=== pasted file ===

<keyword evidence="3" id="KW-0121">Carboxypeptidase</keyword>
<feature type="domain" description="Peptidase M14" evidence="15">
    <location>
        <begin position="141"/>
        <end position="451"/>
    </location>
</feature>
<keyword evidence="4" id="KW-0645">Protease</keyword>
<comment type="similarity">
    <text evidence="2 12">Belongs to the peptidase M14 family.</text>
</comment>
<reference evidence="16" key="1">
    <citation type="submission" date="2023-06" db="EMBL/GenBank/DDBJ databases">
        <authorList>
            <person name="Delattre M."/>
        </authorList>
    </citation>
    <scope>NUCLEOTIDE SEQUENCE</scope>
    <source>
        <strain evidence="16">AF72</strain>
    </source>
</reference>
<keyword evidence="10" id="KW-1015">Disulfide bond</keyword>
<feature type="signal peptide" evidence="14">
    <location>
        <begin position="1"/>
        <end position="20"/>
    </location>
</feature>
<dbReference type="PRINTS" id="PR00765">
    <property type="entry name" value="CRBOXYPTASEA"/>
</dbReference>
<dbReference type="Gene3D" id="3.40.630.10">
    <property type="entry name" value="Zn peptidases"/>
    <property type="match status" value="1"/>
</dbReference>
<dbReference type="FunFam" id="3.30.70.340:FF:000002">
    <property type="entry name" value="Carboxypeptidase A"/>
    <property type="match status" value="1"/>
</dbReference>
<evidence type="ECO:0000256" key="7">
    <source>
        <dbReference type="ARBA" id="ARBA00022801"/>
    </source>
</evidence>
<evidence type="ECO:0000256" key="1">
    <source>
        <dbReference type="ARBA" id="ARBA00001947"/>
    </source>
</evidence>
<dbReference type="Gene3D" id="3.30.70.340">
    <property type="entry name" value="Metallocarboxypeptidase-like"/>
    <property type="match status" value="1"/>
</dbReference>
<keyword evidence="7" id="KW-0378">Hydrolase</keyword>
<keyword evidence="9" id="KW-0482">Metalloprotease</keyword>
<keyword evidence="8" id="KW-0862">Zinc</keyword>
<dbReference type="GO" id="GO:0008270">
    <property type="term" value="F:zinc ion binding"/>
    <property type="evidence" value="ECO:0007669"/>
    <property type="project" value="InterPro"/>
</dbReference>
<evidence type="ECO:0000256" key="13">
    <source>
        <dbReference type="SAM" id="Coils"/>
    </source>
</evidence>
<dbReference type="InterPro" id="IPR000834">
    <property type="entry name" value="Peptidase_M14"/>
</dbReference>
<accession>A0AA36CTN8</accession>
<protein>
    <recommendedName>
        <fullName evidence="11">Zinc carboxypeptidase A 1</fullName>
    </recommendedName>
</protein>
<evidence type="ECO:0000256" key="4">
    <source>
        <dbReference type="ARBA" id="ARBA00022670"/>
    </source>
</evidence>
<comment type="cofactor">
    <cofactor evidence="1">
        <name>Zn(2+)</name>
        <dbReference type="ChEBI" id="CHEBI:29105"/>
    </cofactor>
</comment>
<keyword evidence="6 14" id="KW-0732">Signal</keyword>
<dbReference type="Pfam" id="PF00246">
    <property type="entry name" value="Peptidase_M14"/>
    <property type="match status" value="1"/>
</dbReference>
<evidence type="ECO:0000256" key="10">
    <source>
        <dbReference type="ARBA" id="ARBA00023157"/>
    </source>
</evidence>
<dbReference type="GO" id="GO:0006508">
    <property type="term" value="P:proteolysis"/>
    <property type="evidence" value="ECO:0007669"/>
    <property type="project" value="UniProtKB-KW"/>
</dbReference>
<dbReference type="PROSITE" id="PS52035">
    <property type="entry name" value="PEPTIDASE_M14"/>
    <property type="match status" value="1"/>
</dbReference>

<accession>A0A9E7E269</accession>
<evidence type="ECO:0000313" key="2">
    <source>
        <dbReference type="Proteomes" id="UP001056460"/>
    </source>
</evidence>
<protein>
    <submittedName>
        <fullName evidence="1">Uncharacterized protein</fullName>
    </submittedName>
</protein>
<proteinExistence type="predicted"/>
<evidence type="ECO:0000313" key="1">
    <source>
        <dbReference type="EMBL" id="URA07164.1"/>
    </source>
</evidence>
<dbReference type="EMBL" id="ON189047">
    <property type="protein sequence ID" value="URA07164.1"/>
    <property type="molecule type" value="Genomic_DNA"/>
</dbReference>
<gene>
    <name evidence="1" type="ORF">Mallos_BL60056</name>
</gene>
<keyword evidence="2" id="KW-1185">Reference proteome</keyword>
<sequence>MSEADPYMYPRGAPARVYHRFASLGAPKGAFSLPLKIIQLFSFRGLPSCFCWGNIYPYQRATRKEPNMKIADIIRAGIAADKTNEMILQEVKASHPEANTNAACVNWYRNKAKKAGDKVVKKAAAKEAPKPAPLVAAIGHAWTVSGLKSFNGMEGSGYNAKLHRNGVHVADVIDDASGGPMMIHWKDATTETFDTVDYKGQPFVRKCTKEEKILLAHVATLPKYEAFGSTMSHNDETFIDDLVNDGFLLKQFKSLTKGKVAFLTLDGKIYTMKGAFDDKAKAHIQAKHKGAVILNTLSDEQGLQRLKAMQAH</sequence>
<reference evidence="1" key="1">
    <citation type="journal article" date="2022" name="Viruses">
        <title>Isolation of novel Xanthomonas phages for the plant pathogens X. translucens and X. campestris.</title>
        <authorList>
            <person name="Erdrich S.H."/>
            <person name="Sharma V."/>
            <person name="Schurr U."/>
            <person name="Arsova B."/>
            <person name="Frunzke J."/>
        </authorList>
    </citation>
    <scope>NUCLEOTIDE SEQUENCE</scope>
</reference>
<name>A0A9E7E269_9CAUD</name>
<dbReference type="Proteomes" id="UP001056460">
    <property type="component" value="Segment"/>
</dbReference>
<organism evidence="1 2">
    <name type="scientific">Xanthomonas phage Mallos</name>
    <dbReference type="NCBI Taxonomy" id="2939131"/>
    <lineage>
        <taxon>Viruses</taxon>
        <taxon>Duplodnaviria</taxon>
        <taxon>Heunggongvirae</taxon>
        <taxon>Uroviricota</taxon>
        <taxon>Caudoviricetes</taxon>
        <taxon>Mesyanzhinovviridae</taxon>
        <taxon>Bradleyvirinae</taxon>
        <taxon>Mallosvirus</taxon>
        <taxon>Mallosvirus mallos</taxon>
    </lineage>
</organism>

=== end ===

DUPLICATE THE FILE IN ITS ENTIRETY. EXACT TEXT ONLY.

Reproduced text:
<keyword evidence="3" id="KW-0121">Carboxypeptidase</keyword>
<feature type="domain" description="Peptidase M14" evidence="15">
    <location>
        <begin position="141"/>
        <end position="451"/>
    </location>
</feature>
<keyword evidence="4" id="KW-0645">Protease</keyword>
<comment type="similarity">
    <text evidence="2 12">Belongs to the peptidase M14 family.</text>
</comment>
<reference evidence="16" key="1">
    <citation type="submission" date="2023-06" db="EMBL/GenBank/DDBJ databases">
        <authorList>
            <person name="Delattre M."/>
        </authorList>
    </citation>
    <scope>NUCLEOTIDE SEQUENCE</scope>
    <source>
        <strain evidence="16">AF72</strain>
    </source>
</reference>
<keyword evidence="10" id="KW-1015">Disulfide bond</keyword>
<feature type="signal peptide" evidence="14">
    <location>
        <begin position="1"/>
        <end position="20"/>
    </location>
</feature>
<dbReference type="PRINTS" id="PR00765">
    <property type="entry name" value="CRBOXYPTASEA"/>
</dbReference>
<dbReference type="Gene3D" id="3.40.630.10">
    <property type="entry name" value="Zn peptidases"/>
    <property type="match status" value="1"/>
</dbReference>
<dbReference type="FunFam" id="3.30.70.340:FF:000002">
    <property type="entry name" value="Carboxypeptidase A"/>
    <property type="match status" value="1"/>
</dbReference>
<evidence type="ECO:0000256" key="7">
    <source>
        <dbReference type="ARBA" id="ARBA00022801"/>
    </source>
</evidence>
<evidence type="ECO:0000256" key="1">
    <source>
        <dbReference type="ARBA" id="ARBA00001947"/>
    </source>
</evidence>
<dbReference type="Gene3D" id="3.30.70.340">
    <property type="entry name" value="Metallocarboxypeptidase-like"/>
    <property type="match status" value="1"/>
</dbReference>
<keyword evidence="7" id="KW-0378">Hydrolase</keyword>
<keyword evidence="9" id="KW-0482">Metalloprotease</keyword>
<keyword evidence="8" id="KW-0862">Zinc</keyword>
<dbReference type="GO" id="GO:0008270">
    <property type="term" value="F:zinc ion binding"/>
    <property type="evidence" value="ECO:0007669"/>
    <property type="project" value="InterPro"/>
</dbReference>
<evidence type="ECO:0000256" key="13">
    <source>
        <dbReference type="SAM" id="Coils"/>
    </source>
</evidence>
<dbReference type="InterPro" id="IPR000834">
    <property type="entry name" value="Peptidase_M14"/>
</dbReference>
<accession>A0AA36CTN8</accession>
<protein>
    <recommendedName>
        <fullName evidence="11">Zinc carboxypeptidase A 1</fullName>
    </recommendedName>
</protein>
<evidence type="ECO:0000256" key="4">
    <source>
        <dbReference type="ARBA" id="ARBA00022670"/>
    </source>
</evidence>
<comment type="cofactor">
    <cofactor evidence="1">
        <name>Zn(2+)</name>
        <dbReference type="ChEBI" id="CHEBI:29105"/>
    </cofactor>
</comment>
<keyword evidence="6 14" id="KW-0732">Signal</keyword>
<dbReference type="Pfam" id="PF00246">
    <property type="entry name" value="Peptidase_M14"/>
    <property type="match status" value="1"/>
</dbReference>
<evidence type="ECO:0000256" key="10">
    <source>
        <dbReference type="ARBA" id="ARBA00023157"/>
    </source>
</evidence>
<dbReference type="GO" id="GO:0006508">
    <property type="term" value="P:proteolysis"/>
    <property type="evidence" value="ECO:0007669"/>
    <property type="project" value="UniProtKB-KW"/>
</dbReference>
<dbReference type="PROSITE" id="PS52035">
    <property type="entry name" value="PEPTIDASE_M14"/>
    <property type="match status" value="1"/>
</dbReference>

<accession>A0A9E7E269</accession>
<evidence type="ECO:0000313" key="2">
    <source>
        <dbReference type="Proteomes" id="UP001056460"/>
    </source>
</evidence>
<protein>
    <submittedName>
        <fullName evidence="1">Uncharacterized protein</fullName>
    </submittedName>
</protein>
<proteinExistence type="predicted"/>
<evidence type="ECO:0000313" key="1">
    <source>
        <dbReference type="EMBL" id="URA07164.1"/>
    </source>
</evidence>
<dbReference type="EMBL" id="ON189047">
    <property type="protein sequence ID" value="URA07164.1"/>
    <property type="molecule type" value="Genomic_DNA"/>
</dbReference>
<gene>
    <name evidence="1" type="ORF">Mallos_BL60056</name>
</gene>
<keyword evidence="2" id="KW-1185">Reference proteome</keyword>
<sequence>MSEADPYMYPRGAPARVYHRFASLGAPKGAFSLPLKIIQLFSFRGLPSCFCWGNIYPYQRATRKEPNMKIADIIRAGIAADKTNEMILQEVKASHPEANTNAACVNWYRNKAKKAGDKVVKKAAAKEAPKPAPLVAAIGHAWTVSGLKSFNGMEGSGYNAKLHRNGVHVADVIDDASGGPMMIHWKDATTETFDTVDYKGQPFVRKCTKEEKILLAHVATLPKYEAFGSTMSHNDETFIDDLVNDGFLLKQFKSLTKGKVAFLTLDGKIYTMKGAFDDKAKAHIQAKHKGAVILNTLSDEQGLQRLKAMQAH</sequence>
<reference evidence="1" key="1">
    <citation type="journal article" date="2022" name="Viruses">
        <title>Isolation of novel Xanthomonas phages for the plant pathogens X. translucens and X. campestris.</title>
        <authorList>
            <person name="Erdrich S.H."/>
            <person name="Sharma V."/>
            <person name="Schurr U."/>
            <person name="Arsova B."/>
            <person name="Frunzke J."/>
        </authorList>
    </citation>
    <scope>NUCLEOTIDE SEQUENCE</scope>
</reference>
<name>A0A9E7E269_9CAUD</name>
<dbReference type="Proteomes" id="UP001056460">
    <property type="component" value="Segment"/>
</dbReference>
<organism evidence="1 2">
    <name type="scientific">Xanthomonas phage Mallos</name>
    <dbReference type="NCBI Taxonomy" id="2939131"/>
    <lineage>
        <taxon>Viruses</taxon>
        <taxon>Duplodnaviria</taxon>
        <taxon>Heunggongvirae</taxon>
        <taxon>Uroviricota</taxon>
        <taxon>Caudoviricetes</taxon>
        <taxon>Mesyanzhinovviridae</taxon>
        <taxon>Bradleyvirinae</taxon>
        <taxon>Mallosvirus</taxon>
        <taxon>Mallosvirus mallos</taxon>
    </lineage>
</organism>